However, in contrast to the type of counseling Danahy can provide as a medical professional during the adjustment or grieving process that someone with a recent amputation may go through, Levis clarifies that, “our patient navigators are nonclinical workers and as such cannot provide medical or psychological advice. But they do provide emotional support, and by utilizing a needs assessment tool, they often discover the patient’s need for specialized services.”

Working With Case Managers

With few case managers located in O&P practices, most case managers that O&P practitioners work with represent insurance companies, workers’ compensation agencies, or hospitals, and they will come to appointments with patients to help make sure their care is on track and going smoothly. Even in those cases, the case manager can be helpful to the practitioner as well as the patient, experts say.

“When it’s a high-cost item like a prosthesis, the costs are going to be scrutinized much more carefully,” Gordinier says. “The process to get it approved can go much faster if a case manager is involved.”

Also, these case managers are aware of the full spectrum of care the patient is receiving and can give important information to prosthetists that might not otherwise have been communicated, she says.

Levis says that patient navigators can work closely with case managers as part of the team in these situations as well by sharing information that is critical to getting the patient through the rehabilitation continuum.

Certified or Not

The case management industry has an ongoing debate about professional certification. While certification is generally not required by law, more employers are requiring their case managers to be certified or have the ability to be certified upon employment, according to the Commission for Case Manager Certification.

According to the commission, case managers have to put in a certain number of hours before earning certification and are tested about their knowledge of designing and monitoring a care plan, coordinating care with physicians and other providers, and evaluating patient progress and tracking outcomes.

Some of the experts we spoke with mentioned that trained nurses, who later gain certification, are well suited for the job because of their experience in the medical world.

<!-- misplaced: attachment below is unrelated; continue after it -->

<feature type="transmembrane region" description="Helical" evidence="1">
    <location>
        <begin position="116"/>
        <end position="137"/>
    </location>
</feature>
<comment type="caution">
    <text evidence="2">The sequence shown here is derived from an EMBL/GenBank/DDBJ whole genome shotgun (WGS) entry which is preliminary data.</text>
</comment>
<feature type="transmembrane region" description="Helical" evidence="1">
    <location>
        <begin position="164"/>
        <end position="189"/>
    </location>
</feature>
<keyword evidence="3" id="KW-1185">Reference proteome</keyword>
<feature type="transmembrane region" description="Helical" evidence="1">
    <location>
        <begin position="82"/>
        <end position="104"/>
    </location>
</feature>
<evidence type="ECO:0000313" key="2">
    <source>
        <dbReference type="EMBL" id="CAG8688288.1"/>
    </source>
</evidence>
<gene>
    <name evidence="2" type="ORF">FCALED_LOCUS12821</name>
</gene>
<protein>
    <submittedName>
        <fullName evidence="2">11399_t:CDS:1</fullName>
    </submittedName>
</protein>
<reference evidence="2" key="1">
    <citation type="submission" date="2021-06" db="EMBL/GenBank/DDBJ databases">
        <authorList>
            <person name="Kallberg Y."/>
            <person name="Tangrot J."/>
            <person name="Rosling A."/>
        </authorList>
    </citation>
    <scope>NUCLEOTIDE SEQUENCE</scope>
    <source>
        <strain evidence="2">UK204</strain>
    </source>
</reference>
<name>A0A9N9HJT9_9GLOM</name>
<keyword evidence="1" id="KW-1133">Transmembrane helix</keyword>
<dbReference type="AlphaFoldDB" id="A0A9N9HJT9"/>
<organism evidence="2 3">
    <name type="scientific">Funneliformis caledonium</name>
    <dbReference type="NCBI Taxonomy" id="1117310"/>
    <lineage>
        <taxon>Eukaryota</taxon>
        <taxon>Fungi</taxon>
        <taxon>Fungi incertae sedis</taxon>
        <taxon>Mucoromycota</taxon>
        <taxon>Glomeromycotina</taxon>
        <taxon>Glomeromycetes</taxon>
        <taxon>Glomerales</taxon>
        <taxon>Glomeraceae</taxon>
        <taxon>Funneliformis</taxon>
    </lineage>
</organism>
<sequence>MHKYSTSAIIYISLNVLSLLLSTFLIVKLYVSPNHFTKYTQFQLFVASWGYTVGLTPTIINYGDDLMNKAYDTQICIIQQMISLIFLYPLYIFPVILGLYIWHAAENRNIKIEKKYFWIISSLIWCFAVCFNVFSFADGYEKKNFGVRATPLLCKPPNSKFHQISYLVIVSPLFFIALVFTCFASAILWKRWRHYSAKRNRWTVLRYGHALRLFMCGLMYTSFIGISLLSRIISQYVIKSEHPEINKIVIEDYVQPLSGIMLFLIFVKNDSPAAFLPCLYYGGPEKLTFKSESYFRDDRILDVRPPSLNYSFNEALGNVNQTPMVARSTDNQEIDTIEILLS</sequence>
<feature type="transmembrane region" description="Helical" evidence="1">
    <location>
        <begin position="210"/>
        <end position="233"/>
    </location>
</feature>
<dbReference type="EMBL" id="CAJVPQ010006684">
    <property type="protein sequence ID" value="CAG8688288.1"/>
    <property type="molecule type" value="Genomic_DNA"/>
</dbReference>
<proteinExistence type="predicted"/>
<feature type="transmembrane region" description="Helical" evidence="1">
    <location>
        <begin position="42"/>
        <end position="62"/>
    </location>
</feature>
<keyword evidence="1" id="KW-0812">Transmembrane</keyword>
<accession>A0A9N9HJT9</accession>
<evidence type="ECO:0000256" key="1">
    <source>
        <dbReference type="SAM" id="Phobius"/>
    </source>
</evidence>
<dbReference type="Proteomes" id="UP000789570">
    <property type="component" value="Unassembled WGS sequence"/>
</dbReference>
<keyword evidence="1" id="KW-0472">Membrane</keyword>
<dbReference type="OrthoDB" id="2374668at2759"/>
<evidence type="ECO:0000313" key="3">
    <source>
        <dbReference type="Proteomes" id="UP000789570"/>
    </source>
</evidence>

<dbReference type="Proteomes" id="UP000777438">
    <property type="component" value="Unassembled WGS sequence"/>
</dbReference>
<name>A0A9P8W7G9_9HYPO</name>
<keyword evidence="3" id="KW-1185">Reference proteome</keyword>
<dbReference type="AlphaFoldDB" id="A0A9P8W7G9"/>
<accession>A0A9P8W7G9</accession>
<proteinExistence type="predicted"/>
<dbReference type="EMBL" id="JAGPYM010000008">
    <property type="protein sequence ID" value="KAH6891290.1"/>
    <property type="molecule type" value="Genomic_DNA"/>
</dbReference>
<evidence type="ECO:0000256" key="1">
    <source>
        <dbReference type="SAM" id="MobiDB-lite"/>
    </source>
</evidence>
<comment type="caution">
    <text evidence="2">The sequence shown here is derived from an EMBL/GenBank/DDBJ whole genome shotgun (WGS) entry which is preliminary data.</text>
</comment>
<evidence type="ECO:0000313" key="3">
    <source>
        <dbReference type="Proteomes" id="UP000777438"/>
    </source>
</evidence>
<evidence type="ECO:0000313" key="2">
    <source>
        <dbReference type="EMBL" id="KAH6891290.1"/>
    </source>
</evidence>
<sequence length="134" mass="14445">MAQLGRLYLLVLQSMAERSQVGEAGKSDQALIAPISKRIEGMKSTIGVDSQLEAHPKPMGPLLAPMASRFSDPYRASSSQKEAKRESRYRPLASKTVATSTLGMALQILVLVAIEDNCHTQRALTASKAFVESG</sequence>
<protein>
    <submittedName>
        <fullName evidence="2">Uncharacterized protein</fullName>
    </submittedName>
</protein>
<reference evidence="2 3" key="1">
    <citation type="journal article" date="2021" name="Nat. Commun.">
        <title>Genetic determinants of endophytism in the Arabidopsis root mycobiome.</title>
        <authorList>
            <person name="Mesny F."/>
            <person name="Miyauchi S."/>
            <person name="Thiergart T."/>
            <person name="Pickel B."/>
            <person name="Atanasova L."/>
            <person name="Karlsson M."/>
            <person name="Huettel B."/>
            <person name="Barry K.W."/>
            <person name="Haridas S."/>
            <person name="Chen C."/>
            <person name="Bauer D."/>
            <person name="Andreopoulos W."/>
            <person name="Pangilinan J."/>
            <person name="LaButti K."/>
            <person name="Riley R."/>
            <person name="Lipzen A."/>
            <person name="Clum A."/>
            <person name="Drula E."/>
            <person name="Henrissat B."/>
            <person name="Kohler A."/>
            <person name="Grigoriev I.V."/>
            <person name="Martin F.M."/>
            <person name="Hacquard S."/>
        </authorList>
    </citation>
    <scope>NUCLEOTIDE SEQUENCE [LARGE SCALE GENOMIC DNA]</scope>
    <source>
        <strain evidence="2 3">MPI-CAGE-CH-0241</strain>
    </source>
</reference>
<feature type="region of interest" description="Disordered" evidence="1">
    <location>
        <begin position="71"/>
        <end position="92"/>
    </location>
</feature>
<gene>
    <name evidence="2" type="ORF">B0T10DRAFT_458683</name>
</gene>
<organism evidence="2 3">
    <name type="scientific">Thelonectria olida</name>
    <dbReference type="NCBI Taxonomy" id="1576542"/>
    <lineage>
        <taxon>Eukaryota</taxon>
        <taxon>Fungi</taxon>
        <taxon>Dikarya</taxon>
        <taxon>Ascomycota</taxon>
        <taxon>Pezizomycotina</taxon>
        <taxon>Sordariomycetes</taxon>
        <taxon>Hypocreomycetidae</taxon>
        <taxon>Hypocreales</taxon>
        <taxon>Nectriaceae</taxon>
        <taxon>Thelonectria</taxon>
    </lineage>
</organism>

“If you are looking at any job postings anymore, companies don’t want someone who isn’t certified or able to be certified,” Danahy says.


There is currently no national standard for patient navigator certification according to the Harold P. Freeman Institute, however, proper training is still important, and several organizations are taking the lead to provide comprehensive training. The patient navigators for Orthologix’s program completed their training through the University of Colorado, School of Public Health, Patient Navigation Training Collaborative.

Better Coordination, Better Care

In the case of the patient navigator program, Levis says, “We have had an astonishing response from patients, insurers, physicians, and rehabilitation specialists. Our program incorporates matching some patients with like peers. For new amputees, especially, this has proven to be an immense help during the transition time…. What we may consider a small intervention is so important and appreciated by our patients.”

Shelley says that the job of case managers is to help keep care on track so the patient can get back to his or her lifestyle as quickly as possible. Oftentimes making this happen can be complex and confusing, and it’s why she has a job. “We don’t get the easy cases,” she says. “If they were easy, they wouldn’t need us.”

So far, Orthologix’s patient navigator program has proven successful in helping with complex cases as well and is quickly building a reputation. “The insurers we are working with through the navigation program are very excited to have their patients able to take advantage of this resource,” Levis says. “Our physicians and therapists are amazed at the depth of the program, and as such, we are consulted on some very difficult cases.”

Perhaps it is because of the difficulty of coordinating all the pieces of care that, in the end, Shelley says most of the patients she works with are grateful for the work she’s done. “Even if they weren’t receptive to me in the beginning, more often than not, when it’s time to say goodbye and I reach out my hand, they pull me in for a hug and thank me,” she says. “You really get to know these people, and they rely on you. We are their cheerleaders and their coaches.”

Overall, it’s the team focusing on the patient that makes the difference in better care, according to Levis. “Case managers, patient navigators, physicians, physical and occupational therapists, orthotists, and prosthetists are all vitally important people in the lives of our patients,” she says. “I believe it is all of our responsibility to adopt care models and best practices that treat patients as whole people and not merely the sum of their parts.”

Maria St. Louis-Sanchez can be reached at .